A catalyst should meet the following criteria: high stability, low cost, non-toxicity and good performance, especially with regard to facilitating separation of products from reactants and recyclability. Through molecular design, SSPCs can satisfy these criteria well. SSPCs with a porous structure usually exhibit interesting optical, electronic, thermal and structural properties, depending on their pore size, shape and structure. The presence of porosity in SSPCs also benefits their photocatalytic activities. Because of the high specific surface area and rich pores, porous structures provide hosts for the formation of spatially isolated and readily accessed single sites, guaranteeing high catalytic activities. Moreover, photocatalytic reactions can also take advantage of the unique features, such as the shape selectivities, of porous materials.
To tackle the issues on ‘energy’ and ‘environment’, green chemistry has received more and more attention. As a process of green chemistry, photocatalytic reaction will play an important role in environmental protection and in the search for renewable and clean energy. SSPCs with a porous structure are highly promising for the design and fabrication of novel photocatalysts with high activities in the decomposition of pollutant molecules, water splitting and synthesis of organic species.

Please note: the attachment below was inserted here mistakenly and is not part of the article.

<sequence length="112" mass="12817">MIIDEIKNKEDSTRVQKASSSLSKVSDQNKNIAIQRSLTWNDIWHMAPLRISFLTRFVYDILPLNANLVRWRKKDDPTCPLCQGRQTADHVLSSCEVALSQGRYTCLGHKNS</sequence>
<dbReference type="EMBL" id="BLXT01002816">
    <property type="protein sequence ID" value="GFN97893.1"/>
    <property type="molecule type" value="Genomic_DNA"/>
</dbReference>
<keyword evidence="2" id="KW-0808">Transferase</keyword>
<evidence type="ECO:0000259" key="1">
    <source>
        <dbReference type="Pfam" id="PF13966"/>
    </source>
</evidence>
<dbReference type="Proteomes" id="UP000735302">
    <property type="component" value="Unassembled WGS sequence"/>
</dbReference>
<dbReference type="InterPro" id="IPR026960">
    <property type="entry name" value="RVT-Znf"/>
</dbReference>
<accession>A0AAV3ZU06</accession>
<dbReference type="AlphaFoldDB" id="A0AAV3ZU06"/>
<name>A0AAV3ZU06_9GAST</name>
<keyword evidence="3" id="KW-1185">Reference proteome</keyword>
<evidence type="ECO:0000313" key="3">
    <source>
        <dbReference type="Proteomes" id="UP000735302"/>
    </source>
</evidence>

We are grateful to the National Basic Research Programme of China (grant no. 2011CB808703) and the National Natural Science Foundation of China (grant no. 91022019) for financial support.
One contribution of 14 to a Special feature ‘Recent advances in single-site heterogeneous catalysis’.
- Received November 22, 2011.
- Accepted February 10, 2012.
- This journal is © 2012 The Royal Society